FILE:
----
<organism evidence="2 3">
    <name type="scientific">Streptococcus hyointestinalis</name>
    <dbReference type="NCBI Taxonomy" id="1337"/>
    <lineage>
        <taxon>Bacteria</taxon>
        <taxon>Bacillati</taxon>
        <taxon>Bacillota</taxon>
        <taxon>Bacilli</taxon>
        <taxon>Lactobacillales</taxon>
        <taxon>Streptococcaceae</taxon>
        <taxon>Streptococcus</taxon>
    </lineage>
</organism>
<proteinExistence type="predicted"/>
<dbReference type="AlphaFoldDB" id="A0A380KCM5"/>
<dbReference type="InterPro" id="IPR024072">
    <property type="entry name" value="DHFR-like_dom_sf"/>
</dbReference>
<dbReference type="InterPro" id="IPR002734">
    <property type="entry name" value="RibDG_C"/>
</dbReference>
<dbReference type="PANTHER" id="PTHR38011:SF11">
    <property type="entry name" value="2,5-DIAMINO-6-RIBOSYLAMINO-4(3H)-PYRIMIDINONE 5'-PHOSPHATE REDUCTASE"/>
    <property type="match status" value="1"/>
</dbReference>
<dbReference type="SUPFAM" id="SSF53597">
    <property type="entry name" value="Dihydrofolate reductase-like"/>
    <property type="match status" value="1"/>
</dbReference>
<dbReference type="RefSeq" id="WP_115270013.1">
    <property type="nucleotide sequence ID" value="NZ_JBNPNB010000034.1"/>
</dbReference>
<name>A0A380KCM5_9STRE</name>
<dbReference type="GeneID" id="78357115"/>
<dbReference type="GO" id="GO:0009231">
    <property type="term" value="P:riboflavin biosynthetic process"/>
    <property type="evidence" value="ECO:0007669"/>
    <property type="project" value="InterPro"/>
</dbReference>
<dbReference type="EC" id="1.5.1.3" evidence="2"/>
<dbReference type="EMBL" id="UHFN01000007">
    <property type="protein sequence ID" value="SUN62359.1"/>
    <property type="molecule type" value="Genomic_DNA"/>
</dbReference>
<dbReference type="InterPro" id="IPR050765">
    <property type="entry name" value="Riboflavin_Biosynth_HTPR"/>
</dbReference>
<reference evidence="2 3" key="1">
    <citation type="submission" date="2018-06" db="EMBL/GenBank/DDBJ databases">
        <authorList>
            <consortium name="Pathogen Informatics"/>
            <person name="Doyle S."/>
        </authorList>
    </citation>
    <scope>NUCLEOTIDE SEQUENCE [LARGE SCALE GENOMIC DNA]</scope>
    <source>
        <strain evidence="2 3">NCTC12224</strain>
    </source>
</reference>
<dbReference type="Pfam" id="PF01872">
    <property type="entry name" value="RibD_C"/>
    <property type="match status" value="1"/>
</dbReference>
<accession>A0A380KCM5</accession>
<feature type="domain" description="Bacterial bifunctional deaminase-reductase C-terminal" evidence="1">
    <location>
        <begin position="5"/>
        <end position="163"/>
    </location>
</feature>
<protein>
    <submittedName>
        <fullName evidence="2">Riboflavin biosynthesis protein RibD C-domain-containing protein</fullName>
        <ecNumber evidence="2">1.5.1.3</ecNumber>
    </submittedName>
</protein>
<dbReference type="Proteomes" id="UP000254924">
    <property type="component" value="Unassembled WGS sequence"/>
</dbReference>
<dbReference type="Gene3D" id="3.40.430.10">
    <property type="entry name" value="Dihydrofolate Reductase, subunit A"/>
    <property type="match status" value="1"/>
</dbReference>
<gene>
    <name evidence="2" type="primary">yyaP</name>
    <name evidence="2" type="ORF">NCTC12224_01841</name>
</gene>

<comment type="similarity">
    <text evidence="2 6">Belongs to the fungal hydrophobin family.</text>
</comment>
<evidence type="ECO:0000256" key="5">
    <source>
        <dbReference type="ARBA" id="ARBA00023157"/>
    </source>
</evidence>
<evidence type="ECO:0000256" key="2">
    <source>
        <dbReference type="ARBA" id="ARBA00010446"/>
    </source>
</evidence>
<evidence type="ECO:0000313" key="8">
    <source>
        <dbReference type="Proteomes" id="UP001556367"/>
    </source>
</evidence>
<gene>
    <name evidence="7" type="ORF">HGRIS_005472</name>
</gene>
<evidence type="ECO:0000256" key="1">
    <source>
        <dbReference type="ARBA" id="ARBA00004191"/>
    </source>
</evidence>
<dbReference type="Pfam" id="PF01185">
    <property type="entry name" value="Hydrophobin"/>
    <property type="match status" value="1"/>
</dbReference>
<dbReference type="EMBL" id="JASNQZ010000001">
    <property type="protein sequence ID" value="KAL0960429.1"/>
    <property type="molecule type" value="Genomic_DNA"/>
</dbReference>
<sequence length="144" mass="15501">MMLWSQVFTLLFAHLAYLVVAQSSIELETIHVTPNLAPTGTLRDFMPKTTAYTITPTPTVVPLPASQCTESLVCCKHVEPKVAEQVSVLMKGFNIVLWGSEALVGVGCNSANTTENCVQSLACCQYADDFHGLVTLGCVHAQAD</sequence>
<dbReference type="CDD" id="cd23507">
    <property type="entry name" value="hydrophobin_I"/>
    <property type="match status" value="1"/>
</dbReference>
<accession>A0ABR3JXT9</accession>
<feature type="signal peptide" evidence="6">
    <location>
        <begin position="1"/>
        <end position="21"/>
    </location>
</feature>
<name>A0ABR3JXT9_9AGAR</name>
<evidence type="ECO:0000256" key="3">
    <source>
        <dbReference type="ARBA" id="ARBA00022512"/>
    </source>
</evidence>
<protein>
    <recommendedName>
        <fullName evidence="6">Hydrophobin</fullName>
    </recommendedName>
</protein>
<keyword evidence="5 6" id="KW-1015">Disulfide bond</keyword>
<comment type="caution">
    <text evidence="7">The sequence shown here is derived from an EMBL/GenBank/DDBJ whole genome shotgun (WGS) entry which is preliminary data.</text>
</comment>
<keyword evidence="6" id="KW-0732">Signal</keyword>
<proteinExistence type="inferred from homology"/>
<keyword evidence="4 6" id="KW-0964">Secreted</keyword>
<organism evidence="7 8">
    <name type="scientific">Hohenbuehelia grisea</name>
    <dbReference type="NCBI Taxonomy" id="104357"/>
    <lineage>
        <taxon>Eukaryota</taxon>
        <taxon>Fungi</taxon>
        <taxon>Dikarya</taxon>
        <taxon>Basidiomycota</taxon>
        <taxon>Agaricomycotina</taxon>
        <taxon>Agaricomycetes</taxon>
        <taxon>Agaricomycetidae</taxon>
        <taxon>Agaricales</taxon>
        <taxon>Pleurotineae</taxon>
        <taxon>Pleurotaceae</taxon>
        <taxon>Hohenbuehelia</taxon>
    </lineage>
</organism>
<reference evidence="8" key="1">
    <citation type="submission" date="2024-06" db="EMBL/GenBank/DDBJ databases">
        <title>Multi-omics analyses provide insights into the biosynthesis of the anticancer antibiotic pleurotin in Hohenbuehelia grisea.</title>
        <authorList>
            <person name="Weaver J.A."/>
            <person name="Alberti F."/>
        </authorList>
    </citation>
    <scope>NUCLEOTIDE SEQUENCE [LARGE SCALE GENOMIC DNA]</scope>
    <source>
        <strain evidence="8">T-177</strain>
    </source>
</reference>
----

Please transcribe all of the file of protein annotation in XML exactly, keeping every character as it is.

<organism evidence="2 3">
    <name type="scientific">Streptococcus hyointestinalis</name>
    <dbReference type="NCBI Taxonomy" id="1337"/>
    <lineage>
        <taxon>Bacteria</taxon>
        <taxon>Bacillati</taxon>
        <taxon>Bacillota</taxon>
        <taxon>Bacilli</taxon>
        <taxon>Lactobacillales</taxon>
        <taxon>Streptococcaceae</taxon>
        <taxon>Streptococcus</taxon>
    </lineage>
</organism>
<proteinExistence type="predicted"/>
<dbReference type="AlphaFoldDB" id="A0A380KCM5"/>
<dbReference type="InterPro" id="IPR024072">
    <property type="entry name" value="DHFR-like_dom_sf"/>
</dbReference>
<dbReference type="InterPro" id="IPR002734">
    <property type="entry name" value="RibDG_C"/>
</dbReference>
<dbReference type="PANTHER" id="PTHR38011:SF11">
    <property type="entry name" value="2,5-DIAMINO-6-RIBOSYLAMINO-4(3H)-PYRIMIDINONE 5'-PHOSPHATE REDUCTASE"/>
    <property type="match status" value="1"/>
</dbReference>
<dbReference type="SUPFAM" id="SSF53597">
    <property type="entry name" value="Dihydrofolate reductase-like"/>
    <property type="match status" value="1"/>
</dbReference>
<dbReference type="RefSeq" id="WP_115270013.1">
    <property type="nucleotide sequence ID" value="NZ_JBNPNB010000034.1"/>
</dbReference>
<name>A0A380KCM5_9STRE</name>
<dbReference type="GeneID" id="78357115"/>
<dbReference type="GO" id="GO:0009231">
    <property type="term" value="P:riboflavin biosynthetic process"/>
    <property type="evidence" value="ECO:0007669"/>
    <property type="project" value="InterPro"/>
</dbReference>
<dbReference type="EC" id="1.5.1.3" evidence="2"/>
<dbReference type="EMBL" id="UHFN01000007">
    <property type="protein sequence ID" value="SUN62359.1"/>
    <property type="molecule type" value="Genomic_DNA"/>
</dbReference>
<dbReference type="InterPro" id="IPR050765">
    <property type="entry name" value="Riboflavin_Biosynth_HTPR"/>
</dbReference>
<reference evidence="2 3" key="1">
    <citation type="submission" date="2018-06" db="EMBL/GenBank/DDBJ databases">
        <authorList>
            <consortium name="Pathogen Informatics"/>
            <person name="Doyle S."/>
        </authorList>
    </citation>
    <scope>NUCLEOTIDE SEQUENCE [LARGE SCALE GENOMIC DNA]</scope>
    <source>
        <strain evidence="2 3">NCTC12224</strain>
    </source>
</reference>
<dbReference type="Pfam" id="PF01872">
    <property type="entry name" value="RibD_C"/>
    <property type="match status" value="1"/>
</dbReference>
<accession>A0A380KCM5</accession>
<feature type="domain" description="Bacterial bifunctional deaminase-reductase C-terminal" evidence="1">
    <location>
        <begin position="5"/>
        <end position="163"/>
    </location>
</feature>
<protein>
    <submittedName>
        <fullName evidence="2">Riboflavin biosynthesis protein RibD C-domain-containing protein</fullName>
        <ecNumber evidence="2">1.5.1.3</ecNumber>
    </submittedName>
</protein>
<dbReference type="Proteomes" id="UP000254924">
    <property type="component" value="Unassembled WGS sequence"/>
</dbReference>
<dbReference type="Gene3D" id="3.40.430.10">
    <property type="entry name" value="Dihydrofolate Reductase, subunit A"/>
    <property type="match status" value="1"/>
</dbReference>
<gene>
    <name evidence="2" type="primary">yyaP</name>
    <name evidence="2" type="ORF">NCTC12224_01841</name>
</gene>

<comment type="similarity">
    <text evidence="2 6">Belongs to the fungal hydrophobin family.</text>
</comment>
<evidence type="ECO:0000256" key="5">
    <source>
        <dbReference type="ARBA" id="ARBA00023157"/>
    </source>
</evidence>
<evidence type="ECO:0000256" key="2">
    <source>
        <dbReference type="ARBA" id="ARBA00010446"/>
    </source>
</evidence>
<evidence type="ECO:0000313" key="8">
    <source>
        <dbReference type="Proteomes" id="UP001556367"/>
    </source>
</evidence>
<gene>
    <name evidence="7" type="ORF">HGRIS_005472</name>
</gene>
<evidence type="ECO:0000256" key="1">
    <source>
        <dbReference type="ARBA" id="ARBA00004191"/>
    </source>
</evidence>
<dbReference type="Pfam" id="PF01185">
    <property type="entry name" value="Hydrophobin"/>
    <property type="match status" value="1"/>
</dbReference>
<dbReference type="EMBL" id="JASNQZ010000001">
    <property type="protein sequence ID" value="KAL0960429.1"/>
    <property type="molecule type" value="Genomic_DNA"/>
</dbReference>
<sequence length="144" mass="15501">MMLWSQVFTLLFAHLAYLVVAQSSIELETIHVTPNLAPTGTLRDFMPKTTAYTITPTPTVVPLPASQCTESLVCCKHVEPKVAEQVSVLMKGFNIVLWGSEALVGVGCNSANTTENCVQSLACCQYADDFHGLVTLGCVHAQAD</sequence>
<dbReference type="CDD" id="cd23507">
    <property type="entry name" value="hydrophobin_I"/>
    <property type="match status" value="1"/>
</dbReference>
<accession>A0ABR3JXT9</accession>
<feature type="signal peptide" evidence="6">
    <location>
        <begin position="1"/>
        <end position="21"/>
    </location>
</feature>
<name>A0ABR3JXT9_9AGAR</name>
<evidence type="ECO:0000256" key="3">
    <source>
        <dbReference type="ARBA" id="ARBA00022512"/>
    </source>
</evidence>
<protein>
    <recommendedName>
        <fullName evidence="6">Hydrophobin</fullName>
    </recommendedName>
</protein>
<keyword evidence="5 6" id="KW-1015">Disulfide bond</keyword>
<comment type="caution">
    <text evidence="7">The sequence shown here is derived from an EMBL/GenBank/DDBJ whole genome shotgun (WGS) entry which is preliminary data.</text>
</comment>
<keyword evidence="6" id="KW-0732">Signal</keyword>
<proteinExistence type="inferred from homology"/>
<keyword evidence="4 6" id="KW-0964">Secreted</keyword>
<organism evidence="7 8">
    <name type="scientific">Hohenbuehelia grisea</name>
    <dbReference type="NCBI Taxonomy" id="104357"/>
    <lineage>
        <taxon>Eukaryota</taxon>
        <taxon>Fungi</taxon>
        <taxon>Dikarya</taxon>
        <taxon>Basidiomycota</taxon>
        <taxon>Agaricomycotina</taxon>
        <taxon>Agaricomycetes</taxon>
        <taxon>Agaricomycetidae</taxon>
        <taxon>Agaricales</taxon>
        <taxon>Pleurotineae</taxon>
        <taxon>Pleurotaceae</taxon>
        <taxon>Hohenbuehelia</taxon>
    </lineage>
</organism>
<reference evidence="8" key="1">
    <citation type="submission" date="2024-06" db="EMBL/GenBank/DDBJ databases">
        <title>Multi-omics analyses provide insights into the biosynthesis of the anticancer antibiotic pleurotin in Hohenbuehelia grisea.</title>
        <authorList>
            <person name="Weaver J.A."/>
            <person name="Alberti F."/>
        </authorList>
    </citation>
    <scope>NUCLEOTIDE SEQUENCE [LARGE SCALE GENOMIC DNA]</scope>
    <source>
        <strain evidence="8">T-177</strain>
    </source>
</reference>